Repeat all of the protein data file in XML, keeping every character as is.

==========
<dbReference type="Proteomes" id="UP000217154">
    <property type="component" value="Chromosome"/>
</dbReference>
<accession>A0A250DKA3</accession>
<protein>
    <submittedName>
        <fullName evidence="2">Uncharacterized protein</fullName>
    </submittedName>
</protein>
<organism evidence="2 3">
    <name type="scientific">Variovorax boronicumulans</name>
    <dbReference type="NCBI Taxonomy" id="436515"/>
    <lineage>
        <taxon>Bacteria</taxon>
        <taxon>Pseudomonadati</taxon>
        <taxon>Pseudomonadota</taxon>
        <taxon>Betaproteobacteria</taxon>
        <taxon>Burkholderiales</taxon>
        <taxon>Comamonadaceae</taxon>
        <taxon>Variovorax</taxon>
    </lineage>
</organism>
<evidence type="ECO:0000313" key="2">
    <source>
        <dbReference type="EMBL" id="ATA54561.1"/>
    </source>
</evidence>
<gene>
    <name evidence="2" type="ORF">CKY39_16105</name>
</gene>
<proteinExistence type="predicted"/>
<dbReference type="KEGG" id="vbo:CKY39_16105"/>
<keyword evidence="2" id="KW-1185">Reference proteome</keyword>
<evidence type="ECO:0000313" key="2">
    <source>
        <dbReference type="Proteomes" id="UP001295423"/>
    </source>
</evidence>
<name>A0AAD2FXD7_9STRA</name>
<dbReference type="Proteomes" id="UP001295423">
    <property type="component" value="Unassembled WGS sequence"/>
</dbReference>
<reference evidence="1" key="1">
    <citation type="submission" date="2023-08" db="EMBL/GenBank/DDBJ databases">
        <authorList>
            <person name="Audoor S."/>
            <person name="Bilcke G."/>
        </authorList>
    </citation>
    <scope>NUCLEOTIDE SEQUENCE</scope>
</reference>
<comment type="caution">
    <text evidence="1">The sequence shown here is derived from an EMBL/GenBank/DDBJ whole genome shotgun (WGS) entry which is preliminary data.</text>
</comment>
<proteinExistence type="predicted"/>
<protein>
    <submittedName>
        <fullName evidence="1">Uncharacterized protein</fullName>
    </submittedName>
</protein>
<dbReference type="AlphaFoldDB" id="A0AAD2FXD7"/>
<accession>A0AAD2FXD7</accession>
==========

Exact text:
<dbReference type="Proteomes" id="UP000217154">
    <property type="component" value="Chromosome"/>
</dbReference>
<accession>A0A250DKA3</accession>
<protein>
    <submittedName>
        <fullName evidence="2">Uncharacterized protein</fullName>
    </submittedName>
</protein>
<organism evidence="2 3">
    <name type="scientific">Variovorax boronicumulans</name>
    <dbReference type="NCBI Taxonomy" id="436515"/>
    <lineage>
        <taxon>Bacteria</taxon>
        <taxon>Pseudomonadati</taxon>
        <taxon>Pseudomonadota</taxon>
        <taxon>Betaproteobacteria</taxon>
        <taxon>Burkholderiales</taxon>
        <taxon>Comamonadaceae</taxon>
        <taxon>Variovorax</taxon>
    </lineage>
</organism>
<evidence type="ECO:0000313" key="2">
    <source>
        <dbReference type="EMBL" id="ATA54561.1"/>
    </source>
</evidence>
<gene>
    <name evidence="2" type="ORF">CKY39_16105</name>
</gene>
<proteinExistence type="predicted"/>
<dbReference type="KEGG" id="vbo:CKY39_16105"/>
<keyword evidence="2" id="KW-1185">Reference proteome</keyword>
<evidence type="ECO:0000313" key="2">
    <source>
        <dbReference type="Proteomes" id="UP001295423"/>
    </source>
</evidence>
<name>A0AAD2FXD7_9STRA</name>
<dbReference type="Proteomes" id="UP001295423">
    <property type="component" value="Unassembled WGS sequence"/>
</dbReference>
<reference evidence="1" key="1">
    <citation type="submission" date="2023-08" db="EMBL/GenBank/DDBJ databases">
        <authorList>
            <person name="Audoor S."/>
            <person name="Bilcke G."/>
        </authorList>
    </citation>
    <scope>NUCLEOTIDE SEQUENCE</scope>
</reference>
<comment type="caution">
    <text evidence="1">The sequence shown here is derived from an EMBL/GenBank/DDBJ whole genome shotgun (WGS) entry which is preliminary data.</text>
</comment>
<proteinExistence type="predicted"/>
<protein>
    <submittedName>
        <fullName evidence="1">Uncharacterized protein</fullName>
    </submittedName>
</protein>
<dbReference type="AlphaFoldDB" id="A0AAD2FXD7"/>
<accession>A0AAD2FXD7</accession>